"These are the kind of people we ought to recognize as the outstanding citizens in our community," McCain said in an interview, although his policy of offering the mike to anyone who shows up to an event in costume seems to promote theatrics as much as civics. McCain recently informed a snowman making a point about global warming that he resembled a "chicken" and a teenager wearing a Santa Claus hat that he looked "kind of dorky."
The composition of crowds - which are raised by phone and mail invitations to both Republicans and independents within driving distance - has shifted in recent months, from a concentration of McCain loyalists to a mix of supporters and undecided voters.
The events' unpredictability helps lure independents, a key McCain constituency, according to the campaign's media consultant Mark McKinnon. "People enjoy it because it's a high-wire act and because you never know what will happen. There's always a chance of a car wreck. That's why people go to the Indy 500," McKinnon said, citing such unscripted moments as McCain's notorious rendition of the Beach Boys song "Barbara Ann" with lyrics altered to "bomb Iran."
Indeed, McCain, too, is drawn to the spectacle, often retreating to his bus and reviewing a previous town hall with a theatre critic's focus on the moments of tension and unease.
"In politics, so much is just predictable, totally scripted," said Meghan McCain, the candidate's daughter. "That's why he loves the town hall, because anything can happen."
In Portsmouth, a veteran named Greg Majors rose to say that a motorcycle accident had left him living for the past 22 years with a traumatic brain injury. Majors, in halting speech, said he was "taking up valuable space" and found his existence "pointless."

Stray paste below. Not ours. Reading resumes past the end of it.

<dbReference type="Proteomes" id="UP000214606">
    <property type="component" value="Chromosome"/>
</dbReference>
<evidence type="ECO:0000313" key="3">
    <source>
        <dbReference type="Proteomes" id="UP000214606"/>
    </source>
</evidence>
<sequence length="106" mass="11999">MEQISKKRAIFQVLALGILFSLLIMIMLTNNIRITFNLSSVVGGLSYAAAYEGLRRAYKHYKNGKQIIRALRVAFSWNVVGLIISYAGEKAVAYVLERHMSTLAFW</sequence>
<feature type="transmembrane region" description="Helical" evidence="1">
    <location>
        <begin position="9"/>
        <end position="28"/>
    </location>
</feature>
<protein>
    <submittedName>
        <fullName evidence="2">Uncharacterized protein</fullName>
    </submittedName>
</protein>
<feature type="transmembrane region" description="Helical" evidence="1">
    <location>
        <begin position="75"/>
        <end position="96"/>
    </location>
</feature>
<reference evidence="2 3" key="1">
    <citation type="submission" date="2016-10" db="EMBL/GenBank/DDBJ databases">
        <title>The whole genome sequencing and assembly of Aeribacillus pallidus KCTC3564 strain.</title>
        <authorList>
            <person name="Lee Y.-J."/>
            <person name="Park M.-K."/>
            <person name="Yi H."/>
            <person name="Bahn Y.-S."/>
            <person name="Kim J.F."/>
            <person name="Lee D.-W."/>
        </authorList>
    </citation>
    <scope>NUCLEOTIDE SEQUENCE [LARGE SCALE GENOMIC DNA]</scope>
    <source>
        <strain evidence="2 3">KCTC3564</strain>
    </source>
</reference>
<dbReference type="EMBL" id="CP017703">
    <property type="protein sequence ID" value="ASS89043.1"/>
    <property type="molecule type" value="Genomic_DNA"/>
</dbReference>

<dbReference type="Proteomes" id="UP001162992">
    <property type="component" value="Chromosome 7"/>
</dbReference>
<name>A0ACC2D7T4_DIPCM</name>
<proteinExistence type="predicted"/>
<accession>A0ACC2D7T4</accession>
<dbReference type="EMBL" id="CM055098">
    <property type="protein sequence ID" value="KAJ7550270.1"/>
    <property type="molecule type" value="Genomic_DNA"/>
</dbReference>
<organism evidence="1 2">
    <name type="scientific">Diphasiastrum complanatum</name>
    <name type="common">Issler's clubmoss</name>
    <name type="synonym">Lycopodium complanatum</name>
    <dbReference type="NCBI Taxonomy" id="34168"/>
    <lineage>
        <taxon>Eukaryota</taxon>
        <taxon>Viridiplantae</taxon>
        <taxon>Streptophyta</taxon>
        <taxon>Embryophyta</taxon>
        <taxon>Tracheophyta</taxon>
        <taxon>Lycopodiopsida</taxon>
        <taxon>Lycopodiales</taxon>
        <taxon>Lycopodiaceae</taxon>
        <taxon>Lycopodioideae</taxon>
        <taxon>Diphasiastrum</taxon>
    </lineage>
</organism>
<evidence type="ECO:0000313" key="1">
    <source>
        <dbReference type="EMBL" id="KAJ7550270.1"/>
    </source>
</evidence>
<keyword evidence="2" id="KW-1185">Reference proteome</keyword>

Unlike other tales of personal despair candidates face - about a sick relative facing rising health-care costs, or from a worker laid off due to outsourcing - there was no policy corner where McCain could find refuge, just one man asking another why he should continue to live.
"Why don't I just pass it off to someone else and just exterminate my life?" Majors asked.
McCain turned away from Majors as he grasped for a response. "Greg, we want you and we love you and we need you, and you will be our inspiration with your courage," McCain told him.
"I've never seen anything like that," McCain said later on, lamenting the "inadequacy" he felt in being unable to comfort Majors, as well as a man at a town hall the previous evening who stood up to talk about his ongoing struggle with Alzheimer's disease.
"When everybody says, 'Oh, don't you get tired of it? Don't you dislike it? Isn't it a drag?' all that, you have experiences like the last two we had within the last sixteen hours," McCain said. "And it's incredible."